The public sector, yes, ALL of them, need to become realistic and honest, both of which they find very hard to do.

  5. Ruth Cartwright February 25, 2015 at 6:00 pm #

    When I worked for a local authority I was always amazed how little monitoring they did of organisations with which they had contracts, eg home care agencies. No checks to ensure service users were getting the services they were supposed to be and no checks on staff pay and conditions. It was like they handed over a wodge of public money and then left the agency to get on with it. Perhaps it would help if the local authorities who contracted with these agencies which do not pay travelling time or training expenses and do not give their staff even minimum wage were also be named and shamed – they must know that for the money they are offering the agency cannot be providing a good service and treating its staff well.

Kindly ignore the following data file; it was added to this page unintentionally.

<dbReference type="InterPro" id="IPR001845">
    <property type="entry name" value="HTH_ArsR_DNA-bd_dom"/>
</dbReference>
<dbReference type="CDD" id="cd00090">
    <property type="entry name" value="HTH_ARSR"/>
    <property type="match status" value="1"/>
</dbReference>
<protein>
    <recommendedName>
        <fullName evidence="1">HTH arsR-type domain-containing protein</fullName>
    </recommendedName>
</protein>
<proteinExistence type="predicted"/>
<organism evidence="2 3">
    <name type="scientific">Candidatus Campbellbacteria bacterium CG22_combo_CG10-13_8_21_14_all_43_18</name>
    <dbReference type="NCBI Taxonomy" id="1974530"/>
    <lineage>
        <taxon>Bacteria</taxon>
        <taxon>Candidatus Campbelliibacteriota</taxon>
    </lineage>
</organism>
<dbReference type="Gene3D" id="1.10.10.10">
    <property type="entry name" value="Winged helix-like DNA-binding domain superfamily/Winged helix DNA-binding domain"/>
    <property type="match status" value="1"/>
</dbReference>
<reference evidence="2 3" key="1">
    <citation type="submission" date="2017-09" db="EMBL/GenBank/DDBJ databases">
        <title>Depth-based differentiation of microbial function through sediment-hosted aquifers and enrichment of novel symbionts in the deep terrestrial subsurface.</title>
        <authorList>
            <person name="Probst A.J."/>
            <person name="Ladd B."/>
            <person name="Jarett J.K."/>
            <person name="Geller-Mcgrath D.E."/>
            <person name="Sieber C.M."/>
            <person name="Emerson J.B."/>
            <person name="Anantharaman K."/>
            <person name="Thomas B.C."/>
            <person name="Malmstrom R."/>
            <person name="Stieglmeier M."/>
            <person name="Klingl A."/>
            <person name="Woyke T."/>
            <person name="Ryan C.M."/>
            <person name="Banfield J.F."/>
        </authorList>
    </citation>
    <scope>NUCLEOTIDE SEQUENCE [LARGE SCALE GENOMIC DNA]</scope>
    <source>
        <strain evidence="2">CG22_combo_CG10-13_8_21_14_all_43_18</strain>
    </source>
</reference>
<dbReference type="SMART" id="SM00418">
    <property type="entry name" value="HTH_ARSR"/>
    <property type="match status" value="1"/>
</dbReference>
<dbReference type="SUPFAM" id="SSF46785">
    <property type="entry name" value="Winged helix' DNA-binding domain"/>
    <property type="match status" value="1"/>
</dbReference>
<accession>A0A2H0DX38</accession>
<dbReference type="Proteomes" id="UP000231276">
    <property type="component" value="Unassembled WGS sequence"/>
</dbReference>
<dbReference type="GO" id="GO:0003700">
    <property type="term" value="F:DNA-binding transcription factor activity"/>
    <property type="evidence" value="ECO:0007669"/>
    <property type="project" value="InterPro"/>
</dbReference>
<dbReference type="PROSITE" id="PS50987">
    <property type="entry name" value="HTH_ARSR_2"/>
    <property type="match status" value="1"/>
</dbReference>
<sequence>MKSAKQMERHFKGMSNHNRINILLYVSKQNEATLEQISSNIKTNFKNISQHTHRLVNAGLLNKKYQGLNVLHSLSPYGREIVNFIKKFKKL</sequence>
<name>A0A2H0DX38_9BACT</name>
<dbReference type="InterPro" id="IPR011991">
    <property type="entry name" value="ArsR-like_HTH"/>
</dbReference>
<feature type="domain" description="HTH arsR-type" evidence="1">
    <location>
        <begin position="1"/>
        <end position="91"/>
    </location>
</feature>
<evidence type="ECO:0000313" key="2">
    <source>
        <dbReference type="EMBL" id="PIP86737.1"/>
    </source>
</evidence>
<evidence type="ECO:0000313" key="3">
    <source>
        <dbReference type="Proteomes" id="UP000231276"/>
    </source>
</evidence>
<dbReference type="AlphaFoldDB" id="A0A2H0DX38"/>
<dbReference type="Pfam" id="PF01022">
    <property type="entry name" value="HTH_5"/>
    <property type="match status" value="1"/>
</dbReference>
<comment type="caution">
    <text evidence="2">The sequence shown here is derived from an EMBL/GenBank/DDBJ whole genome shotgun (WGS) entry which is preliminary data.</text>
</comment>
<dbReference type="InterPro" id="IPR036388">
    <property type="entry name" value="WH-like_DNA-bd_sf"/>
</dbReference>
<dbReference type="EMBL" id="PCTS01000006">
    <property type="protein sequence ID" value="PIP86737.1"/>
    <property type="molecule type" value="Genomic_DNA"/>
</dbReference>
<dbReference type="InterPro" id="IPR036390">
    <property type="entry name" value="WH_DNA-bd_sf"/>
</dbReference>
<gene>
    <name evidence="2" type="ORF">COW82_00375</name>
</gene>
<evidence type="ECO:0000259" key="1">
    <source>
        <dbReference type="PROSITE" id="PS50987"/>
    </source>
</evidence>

6. jim kenny February 25, 2015 at 6:30 pm #

    it is unbelievable. There are now a number of Councils being taken to court by service providers challenging them over unfair (low) fees. This is because the Councils are refusing in their dominant position to pay a fair fee for the true cost of care.
    Complete farce, so now more money going out to solicitors. By the way ALL the councils are losing!!!

  7. jim kenny March 1, 2015 at 10:17 am #

    The truth is in most areas, councils offer home care contracts based on hours attending to the person in need. There is no provision for travel training etc. The rate offers the home care company little more than break even after all its regulatory costs. The truth is these companies should not accept the hourly rates, but some appear to prefer to take it and cheat than close down.